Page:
identifying learning needs.

Some learning needs are obvious: new IT or new equipment might require some form of training, while individual skills may need refreshing due to changes in roles. Others are less clear, based on assessment of existing levels of skills, attitudes and knowledge against the requirements to meet future needs.

This ‘learning gap’ approach – the gap between existing and desired levels – has been criticised as limited only to deficiencies, putting things right that have gone wrong. Positive learning should be concerned with identifying development needs to help people acquire new skills for changing demands or to take on extra responsibilities.

The implementation of a formal learning needs analysis, based on data about employees’ capabilities and organisational skill demands, can be seen as a ‘health check’ on learning needs arising in teams, groups or departments. This can be identified by working with line managers to understand the needs of individual teams, and using data on productivity, quality and performance to establish differences between actual and required performance.

Analysis can take the form of an ongoing approach (e.g. from annual appraisals), a project-based skills audit, or a combination of both. Analysis can also cover several levels:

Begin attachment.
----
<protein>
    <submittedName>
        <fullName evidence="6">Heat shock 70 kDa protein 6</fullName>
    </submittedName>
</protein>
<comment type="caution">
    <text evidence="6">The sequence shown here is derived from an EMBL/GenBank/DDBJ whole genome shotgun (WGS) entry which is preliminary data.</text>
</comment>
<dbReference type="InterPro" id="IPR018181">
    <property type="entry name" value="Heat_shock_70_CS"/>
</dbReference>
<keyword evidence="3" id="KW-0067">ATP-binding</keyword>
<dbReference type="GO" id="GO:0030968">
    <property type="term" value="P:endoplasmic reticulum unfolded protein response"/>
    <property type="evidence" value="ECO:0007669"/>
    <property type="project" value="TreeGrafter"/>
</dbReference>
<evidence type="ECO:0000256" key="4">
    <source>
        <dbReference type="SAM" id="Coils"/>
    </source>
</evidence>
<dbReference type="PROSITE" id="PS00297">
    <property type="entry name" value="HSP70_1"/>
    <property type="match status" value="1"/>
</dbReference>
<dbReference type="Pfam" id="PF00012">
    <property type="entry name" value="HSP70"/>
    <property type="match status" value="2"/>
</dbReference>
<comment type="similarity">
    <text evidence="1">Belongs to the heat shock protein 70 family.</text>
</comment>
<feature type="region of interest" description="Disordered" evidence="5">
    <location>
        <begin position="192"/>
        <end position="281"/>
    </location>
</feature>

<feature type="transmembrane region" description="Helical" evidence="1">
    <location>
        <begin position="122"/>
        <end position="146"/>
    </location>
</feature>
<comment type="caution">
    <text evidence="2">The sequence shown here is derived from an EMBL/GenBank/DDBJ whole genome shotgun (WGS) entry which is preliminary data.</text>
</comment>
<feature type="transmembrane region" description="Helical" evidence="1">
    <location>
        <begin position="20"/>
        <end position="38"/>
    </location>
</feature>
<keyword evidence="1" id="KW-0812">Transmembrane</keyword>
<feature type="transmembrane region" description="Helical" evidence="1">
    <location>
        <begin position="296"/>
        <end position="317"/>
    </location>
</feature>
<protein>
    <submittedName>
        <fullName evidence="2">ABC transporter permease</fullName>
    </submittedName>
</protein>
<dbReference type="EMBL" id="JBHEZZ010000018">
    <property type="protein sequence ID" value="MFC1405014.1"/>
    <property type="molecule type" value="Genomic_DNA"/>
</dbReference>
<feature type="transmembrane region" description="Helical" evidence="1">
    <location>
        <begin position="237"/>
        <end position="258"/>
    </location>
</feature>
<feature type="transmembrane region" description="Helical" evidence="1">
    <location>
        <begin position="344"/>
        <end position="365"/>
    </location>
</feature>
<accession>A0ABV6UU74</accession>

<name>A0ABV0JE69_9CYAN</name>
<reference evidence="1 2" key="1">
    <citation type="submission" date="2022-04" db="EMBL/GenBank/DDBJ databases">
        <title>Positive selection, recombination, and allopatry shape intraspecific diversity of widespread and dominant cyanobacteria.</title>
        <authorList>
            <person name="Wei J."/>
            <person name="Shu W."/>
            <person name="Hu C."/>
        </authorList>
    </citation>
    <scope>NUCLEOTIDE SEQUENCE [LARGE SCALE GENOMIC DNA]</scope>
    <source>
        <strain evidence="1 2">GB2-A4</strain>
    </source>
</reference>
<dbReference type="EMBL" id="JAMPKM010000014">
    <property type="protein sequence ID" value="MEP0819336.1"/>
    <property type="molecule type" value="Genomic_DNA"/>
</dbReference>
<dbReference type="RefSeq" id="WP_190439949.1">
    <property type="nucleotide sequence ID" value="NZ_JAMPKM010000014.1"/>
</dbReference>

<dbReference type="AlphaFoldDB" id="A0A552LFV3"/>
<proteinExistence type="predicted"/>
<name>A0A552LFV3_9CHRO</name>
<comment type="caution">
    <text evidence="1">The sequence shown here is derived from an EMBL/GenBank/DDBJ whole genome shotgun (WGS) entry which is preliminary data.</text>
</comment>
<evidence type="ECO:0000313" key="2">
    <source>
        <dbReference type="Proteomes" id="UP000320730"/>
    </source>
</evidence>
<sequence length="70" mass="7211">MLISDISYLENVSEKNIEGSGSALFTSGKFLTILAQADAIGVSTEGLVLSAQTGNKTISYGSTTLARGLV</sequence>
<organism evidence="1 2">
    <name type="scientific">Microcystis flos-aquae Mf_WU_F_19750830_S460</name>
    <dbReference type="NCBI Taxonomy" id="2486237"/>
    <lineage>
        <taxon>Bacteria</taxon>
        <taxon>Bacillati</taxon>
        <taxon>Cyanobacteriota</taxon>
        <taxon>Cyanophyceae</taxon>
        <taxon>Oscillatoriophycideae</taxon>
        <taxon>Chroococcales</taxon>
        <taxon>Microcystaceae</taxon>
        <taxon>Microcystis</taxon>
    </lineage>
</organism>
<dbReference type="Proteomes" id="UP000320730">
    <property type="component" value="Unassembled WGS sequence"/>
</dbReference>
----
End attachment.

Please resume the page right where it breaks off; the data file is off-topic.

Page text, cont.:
linking individual personal learning needs to those of the business 

for specific projects or areas of work, where new opportunities or restructuring require new ways of working, or 

for the organisation as a whole to ensure all employees have the right capabilities to deliver its strategy.

The CIPD has also developed its approach to focus analysis on key business outcomes – called RAM (for Relevance, Alignment, Measurement) – by establishing:

relevance of existing or planned training provision to new business opportunities

alignment of the plan to other key organisation strategies (e.g. reward, engagement)

measuring and evaluating learning in terms of expected change and improvement, ROI and KPIs.

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